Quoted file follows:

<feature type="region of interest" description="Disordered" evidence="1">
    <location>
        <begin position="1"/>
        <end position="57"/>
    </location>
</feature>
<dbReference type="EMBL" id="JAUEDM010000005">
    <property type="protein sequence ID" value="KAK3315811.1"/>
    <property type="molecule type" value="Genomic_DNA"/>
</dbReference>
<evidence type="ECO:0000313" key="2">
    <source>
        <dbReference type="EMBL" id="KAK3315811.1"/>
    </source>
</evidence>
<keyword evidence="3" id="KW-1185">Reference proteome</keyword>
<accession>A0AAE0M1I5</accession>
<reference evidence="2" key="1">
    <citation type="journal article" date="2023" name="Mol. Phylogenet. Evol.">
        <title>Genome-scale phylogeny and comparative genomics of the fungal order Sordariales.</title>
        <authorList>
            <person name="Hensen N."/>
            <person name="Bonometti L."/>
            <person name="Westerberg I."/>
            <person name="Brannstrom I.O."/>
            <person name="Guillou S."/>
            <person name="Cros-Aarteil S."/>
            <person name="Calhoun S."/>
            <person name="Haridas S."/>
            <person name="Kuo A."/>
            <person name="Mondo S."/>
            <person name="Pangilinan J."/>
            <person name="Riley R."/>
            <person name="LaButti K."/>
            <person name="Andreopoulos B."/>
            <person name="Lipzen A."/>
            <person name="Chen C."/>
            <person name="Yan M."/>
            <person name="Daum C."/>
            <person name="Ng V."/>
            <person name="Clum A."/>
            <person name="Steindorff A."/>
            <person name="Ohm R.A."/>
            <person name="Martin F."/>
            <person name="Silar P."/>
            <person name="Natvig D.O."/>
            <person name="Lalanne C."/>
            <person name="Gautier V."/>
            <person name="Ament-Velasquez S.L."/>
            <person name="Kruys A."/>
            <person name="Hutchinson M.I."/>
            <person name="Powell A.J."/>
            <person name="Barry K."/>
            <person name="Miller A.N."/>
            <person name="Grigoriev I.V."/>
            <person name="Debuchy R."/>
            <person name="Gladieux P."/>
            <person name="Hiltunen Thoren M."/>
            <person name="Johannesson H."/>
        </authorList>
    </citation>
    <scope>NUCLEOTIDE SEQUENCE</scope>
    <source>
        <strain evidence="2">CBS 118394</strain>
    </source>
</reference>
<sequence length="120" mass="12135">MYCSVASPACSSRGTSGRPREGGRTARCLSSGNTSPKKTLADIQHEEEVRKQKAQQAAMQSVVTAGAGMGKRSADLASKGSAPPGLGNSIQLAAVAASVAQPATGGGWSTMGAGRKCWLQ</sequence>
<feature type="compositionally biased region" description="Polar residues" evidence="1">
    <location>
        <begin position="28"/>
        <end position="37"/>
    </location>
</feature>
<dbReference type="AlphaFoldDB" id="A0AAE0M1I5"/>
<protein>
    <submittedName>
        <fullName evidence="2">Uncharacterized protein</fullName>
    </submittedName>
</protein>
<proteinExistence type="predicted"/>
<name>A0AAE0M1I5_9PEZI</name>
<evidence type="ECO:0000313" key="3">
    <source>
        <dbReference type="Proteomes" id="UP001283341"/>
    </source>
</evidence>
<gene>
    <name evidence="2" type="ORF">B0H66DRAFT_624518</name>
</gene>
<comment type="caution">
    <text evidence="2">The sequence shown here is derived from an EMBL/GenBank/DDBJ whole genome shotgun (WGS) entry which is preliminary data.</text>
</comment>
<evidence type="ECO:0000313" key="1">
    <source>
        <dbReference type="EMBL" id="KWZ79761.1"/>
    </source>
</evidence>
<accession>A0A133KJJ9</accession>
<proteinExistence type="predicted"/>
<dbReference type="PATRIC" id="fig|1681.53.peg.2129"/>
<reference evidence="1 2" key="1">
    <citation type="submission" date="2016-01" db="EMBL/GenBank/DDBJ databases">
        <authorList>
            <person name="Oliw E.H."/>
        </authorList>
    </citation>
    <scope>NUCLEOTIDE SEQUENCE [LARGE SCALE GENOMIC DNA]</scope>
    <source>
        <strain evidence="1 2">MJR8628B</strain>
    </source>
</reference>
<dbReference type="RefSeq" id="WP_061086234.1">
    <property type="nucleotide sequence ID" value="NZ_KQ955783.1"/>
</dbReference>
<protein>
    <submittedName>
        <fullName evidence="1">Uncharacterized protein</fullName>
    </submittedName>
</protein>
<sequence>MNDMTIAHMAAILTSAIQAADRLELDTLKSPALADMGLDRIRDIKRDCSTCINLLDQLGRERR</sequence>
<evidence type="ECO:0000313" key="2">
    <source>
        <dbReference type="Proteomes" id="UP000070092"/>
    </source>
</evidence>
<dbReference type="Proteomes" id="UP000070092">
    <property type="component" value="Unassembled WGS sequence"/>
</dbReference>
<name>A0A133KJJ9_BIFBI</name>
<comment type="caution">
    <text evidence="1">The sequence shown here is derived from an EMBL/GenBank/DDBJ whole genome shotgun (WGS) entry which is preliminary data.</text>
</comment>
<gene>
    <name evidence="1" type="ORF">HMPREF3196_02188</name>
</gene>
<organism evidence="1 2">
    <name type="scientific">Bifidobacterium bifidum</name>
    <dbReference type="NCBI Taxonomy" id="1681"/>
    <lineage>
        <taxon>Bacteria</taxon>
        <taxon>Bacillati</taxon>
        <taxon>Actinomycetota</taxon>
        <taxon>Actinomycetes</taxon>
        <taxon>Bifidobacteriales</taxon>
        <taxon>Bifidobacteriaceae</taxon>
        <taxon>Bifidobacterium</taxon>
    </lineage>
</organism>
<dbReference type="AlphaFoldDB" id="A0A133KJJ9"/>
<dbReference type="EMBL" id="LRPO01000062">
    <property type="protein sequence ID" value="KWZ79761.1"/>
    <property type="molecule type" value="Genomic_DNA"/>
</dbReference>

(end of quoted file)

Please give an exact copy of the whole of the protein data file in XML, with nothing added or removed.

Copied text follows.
<feature type="region of interest" description="Disordered" evidence="1">
    <location>
        <begin position="1"/>
        <end position="57"/>
    </location>
</feature>
<dbReference type="EMBL" id="JAUEDM010000005">
    <property type="protein sequence ID" value="KAK3315811.1"/>
    <property type="molecule type" value="Genomic_DNA"/>
</dbReference>
<evidence type="ECO:0000313" key="2">
    <source>
        <dbReference type="EMBL" id="KAK3315811.1"/>
    </source>
</evidence>
<keyword evidence="3" id="KW-1185">Reference proteome</keyword>
<accession>A0AAE0M1I5</accession>
<reference evidence="2" key="1">
    <citation type="journal article" date="2023" name="Mol. Phylogenet. Evol.">
        <title>Genome-scale phylogeny and comparative genomics of the fungal order Sordariales.</title>
        <authorList>
            <person name="Hensen N."/>
            <person name="Bonometti L."/>
            <person name="Westerberg I."/>
            <person name="Brannstrom I.O."/>
            <person name="Guillou S."/>
            <person name="Cros-Aarteil S."/>
            <person name="Calhoun S."/>
            <person name="Haridas S."/>
            <person name="Kuo A."/>
            <person name="Mondo S."/>
            <person name="Pangilinan J."/>
            <person name="Riley R."/>
            <person name="LaButti K."/>
            <person name="Andreopoulos B."/>
            <person name="Lipzen A."/>
            <person name="Chen C."/>
            <person name="Yan M."/>
            <person name="Daum C."/>
            <person name="Ng V."/>
            <person name="Clum A."/>
            <person name="Steindorff A."/>
            <person name="Ohm R.A."/>
            <person name="Martin F."/>
            <person name="Silar P."/>
            <person name="Natvig D.O."/>
            <person name="Lalanne C."/>
            <person name="Gautier V."/>
            <person name="Ament-Velasquez S.L."/>
            <person name="Kruys A."/>
            <person name="Hutchinson M.I."/>
            <person name="Powell A.J."/>
            <person name="Barry K."/>
            <person name="Miller A.N."/>
            <person name="Grigoriev I.V."/>
            <person name="Debuchy R."/>
            <person name="Gladieux P."/>
            <person name="Hiltunen Thoren M."/>
            <person name="Johannesson H."/>
        </authorList>
    </citation>
    <scope>NUCLEOTIDE SEQUENCE</scope>
    <source>
        <strain evidence="2">CBS 118394</strain>
    </source>
</reference>
<sequence length="120" mass="12135">MYCSVASPACSSRGTSGRPREGGRTARCLSSGNTSPKKTLADIQHEEEVRKQKAQQAAMQSVVTAGAGMGKRSADLASKGSAPPGLGNSIQLAAVAASVAQPATGGGWSTMGAGRKCWLQ</sequence>
<feature type="compositionally biased region" description="Polar residues" evidence="1">
    <location>
        <begin position="28"/>
        <end position="37"/>
    </location>
</feature>
<dbReference type="AlphaFoldDB" id="A0AAE0M1I5"/>
<protein>
    <submittedName>
        <fullName evidence="2">Uncharacterized protein</fullName>
    </submittedName>
</protein>
<proteinExistence type="predicted"/>
<name>A0AAE0M1I5_9PEZI</name>
<evidence type="ECO:0000313" key="3">
    <source>
        <dbReference type="Proteomes" id="UP001283341"/>
    </source>
</evidence>
<gene>
    <name evidence="2" type="ORF">B0H66DRAFT_624518</name>
</gene>
<comment type="caution">
    <text evidence="2">The sequence shown here is derived from an EMBL/GenBank/DDBJ whole genome shotgun (WGS) entry which is preliminary data.</text>
</comment>
<evidence type="ECO:0000313" key="1">
    <source>
        <dbReference type="EMBL" id="KWZ79761.1"/>
    </source>
</evidence>
<accession>A0A133KJJ9</accession>
<proteinExistence type="predicted"/>
<dbReference type="PATRIC" id="fig|1681.53.peg.2129"/>
<reference evidence="1 2" key="1">
    <citation type="submission" date="2016-01" db="EMBL/GenBank/DDBJ databases">
        <authorList>
            <person name="Oliw E.H."/>
        </authorList>
    </citation>
    <scope>NUCLEOTIDE SEQUENCE [LARGE SCALE GENOMIC DNA]</scope>
    <source>
        <strain evidence="1 2">MJR8628B</strain>
    </source>
</reference>
<dbReference type="RefSeq" id="WP_061086234.1">
    <property type="nucleotide sequence ID" value="NZ_KQ955783.1"/>
</dbReference>
<protein>
    <submittedName>
        <fullName evidence="1">Uncharacterized protein</fullName>
    </submittedName>
</protein>
<sequence>MNDMTIAHMAAILTSAIQAADRLELDTLKSPALADMGLDRIRDIKRDCSTCINLLDQLGRERR</sequence>
<evidence type="ECO:0000313" key="2">
    <source>
        <dbReference type="Proteomes" id="UP000070092"/>
    </source>
</evidence>
<dbReference type="Proteomes" id="UP000070092">
    <property type="component" value="Unassembled WGS sequence"/>
</dbReference>
<name>A0A133KJJ9_BIFBI</name>
<comment type="caution">
    <text evidence="1">The sequence shown here is derived from an EMBL/GenBank/DDBJ whole genome shotgun (WGS) entry which is preliminary data.</text>
</comment>
<gene>
    <name evidence="1" type="ORF">HMPREF3196_02188</name>
</gene>
<organism evidence="1 2">
    <name type="scientific">Bifidobacterium bifidum</name>
    <dbReference type="NCBI Taxonomy" id="1681"/>
    <lineage>
        <taxon>Bacteria</taxon>
        <taxon>Bacillati</taxon>
        <taxon>Actinomycetota</taxon>
        <taxon>Actinomycetes</taxon>
        <taxon>Bifidobacteriales</taxon>
        <taxon>Bifidobacteriaceae</taxon>
        <taxon>Bifidobacterium</taxon>
    </lineage>
</organism>
<dbReference type="AlphaFoldDB" id="A0A133KJJ9"/>
<dbReference type="EMBL" id="LRPO01000062">
    <property type="protein sequence ID" value="KWZ79761.1"/>
    <property type="molecule type" value="Genomic_DNA"/>
</dbReference>